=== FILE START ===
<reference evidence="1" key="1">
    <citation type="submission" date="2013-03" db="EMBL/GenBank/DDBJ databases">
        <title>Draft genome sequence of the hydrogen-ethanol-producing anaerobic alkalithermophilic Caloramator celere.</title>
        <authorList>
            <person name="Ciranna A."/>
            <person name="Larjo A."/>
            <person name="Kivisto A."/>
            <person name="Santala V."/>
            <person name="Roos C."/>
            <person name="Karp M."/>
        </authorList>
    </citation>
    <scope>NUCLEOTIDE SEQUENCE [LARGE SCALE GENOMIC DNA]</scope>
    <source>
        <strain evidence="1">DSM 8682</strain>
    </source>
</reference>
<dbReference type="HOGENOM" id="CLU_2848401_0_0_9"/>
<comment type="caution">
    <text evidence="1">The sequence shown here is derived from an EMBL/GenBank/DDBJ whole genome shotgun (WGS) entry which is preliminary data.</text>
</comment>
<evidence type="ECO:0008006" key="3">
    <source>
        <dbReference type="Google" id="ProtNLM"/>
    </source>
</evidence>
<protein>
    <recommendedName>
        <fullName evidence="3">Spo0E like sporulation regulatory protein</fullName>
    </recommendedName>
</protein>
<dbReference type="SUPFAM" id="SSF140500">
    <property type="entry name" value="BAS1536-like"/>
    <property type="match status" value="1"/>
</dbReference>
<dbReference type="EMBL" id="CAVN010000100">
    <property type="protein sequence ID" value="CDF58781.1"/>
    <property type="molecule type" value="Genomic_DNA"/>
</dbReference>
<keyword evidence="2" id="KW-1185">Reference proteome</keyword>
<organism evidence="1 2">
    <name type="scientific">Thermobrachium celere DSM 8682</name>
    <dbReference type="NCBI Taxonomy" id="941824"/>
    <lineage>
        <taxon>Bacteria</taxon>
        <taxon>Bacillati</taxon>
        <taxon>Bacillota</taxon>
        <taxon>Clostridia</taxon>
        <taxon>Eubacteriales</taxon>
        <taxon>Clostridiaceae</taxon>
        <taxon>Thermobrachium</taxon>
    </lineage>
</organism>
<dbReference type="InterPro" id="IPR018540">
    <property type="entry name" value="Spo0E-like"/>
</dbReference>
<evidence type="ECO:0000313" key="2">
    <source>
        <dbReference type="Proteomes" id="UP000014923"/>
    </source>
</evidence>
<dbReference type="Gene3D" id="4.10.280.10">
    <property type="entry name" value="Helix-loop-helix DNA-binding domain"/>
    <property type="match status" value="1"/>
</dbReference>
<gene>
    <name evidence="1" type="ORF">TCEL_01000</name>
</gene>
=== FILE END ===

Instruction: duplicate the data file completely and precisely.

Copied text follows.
<reference evidence="1" key="1">
    <citation type="submission" date="2013-03" db="EMBL/GenBank/DDBJ databases">
        <title>Draft genome sequence of the hydrogen-ethanol-producing anaerobic alkalithermophilic Caloramator celere.</title>
        <authorList>
            <person name="Ciranna A."/>
            <person name="Larjo A."/>
            <person name="Kivisto A."/>
            <person name="Santala V."/>
            <person name="Roos C."/>
            <person name="Karp M."/>
        </authorList>
    </citation>
    <scope>NUCLEOTIDE SEQUENCE [LARGE SCALE GENOMIC DNA]</scope>
    <source>
        <strain evidence="1">DSM 8682</strain>
    </source>
</reference>
<dbReference type="HOGENOM" id="CLU_2848401_0_0_9"/>
<comment type="caution">
    <text evidence="1">The sequence shown here is derived from an EMBL/GenBank/DDBJ whole genome shotgun (WGS) entry which is preliminary data.</text>
</comment>
<evidence type="ECO:0008006" key="3">
    <source>
        <dbReference type="Google" id="ProtNLM"/>
    </source>
</evidence>
<protein>
    <recommendedName>
        <fullName evidence="3">Spo0E like sporulation regulatory protein</fullName>
    </recommendedName>
</protein>
<dbReference type="SUPFAM" id="SSF140500">
    <property type="entry name" value="BAS1536-like"/>
    <property type="match status" value="1"/>
</dbReference>
<dbReference type="EMBL" id="CAVN010000100">
    <property type="protein sequence ID" value="CDF58781.1"/>
    <property type="molecule type" value="Genomic_DNA"/>
</dbReference>
<keyword evidence="2" id="KW-1185">Reference proteome</keyword>
<organism evidence="1 2">
    <name type="scientific">Thermobrachium celere DSM 8682</name>
    <dbReference type="NCBI Taxonomy" id="941824"/>
    <lineage>
        <taxon>Bacteria</taxon>
        <taxon>Bacillati</taxon>
        <taxon>Bacillota</taxon>
        <taxon>Clostridia</taxon>
        <taxon>Eubacteriales</taxon>
        <taxon>Clostridiaceae</taxon>
        <taxon>Thermobrachium</taxon>
    </lineage>
</organism>
<dbReference type="InterPro" id="IPR018540">
    <property type="entry name" value="Spo0E-like"/>
</dbReference>
<evidence type="ECO:0000313" key="2">
    <source>
        <dbReference type="Proteomes" id="UP000014923"/>
    </source>
</evidence>
<dbReference type="Gene3D" id="4.10.280.10">
    <property type="entry name" value="Helix-loop-helix DNA-binding domain"/>
    <property type="match status" value="1"/>
</dbReference>
<gene>
    <name evidence="1" type="ORF">TCEL_01000</name>
</gene>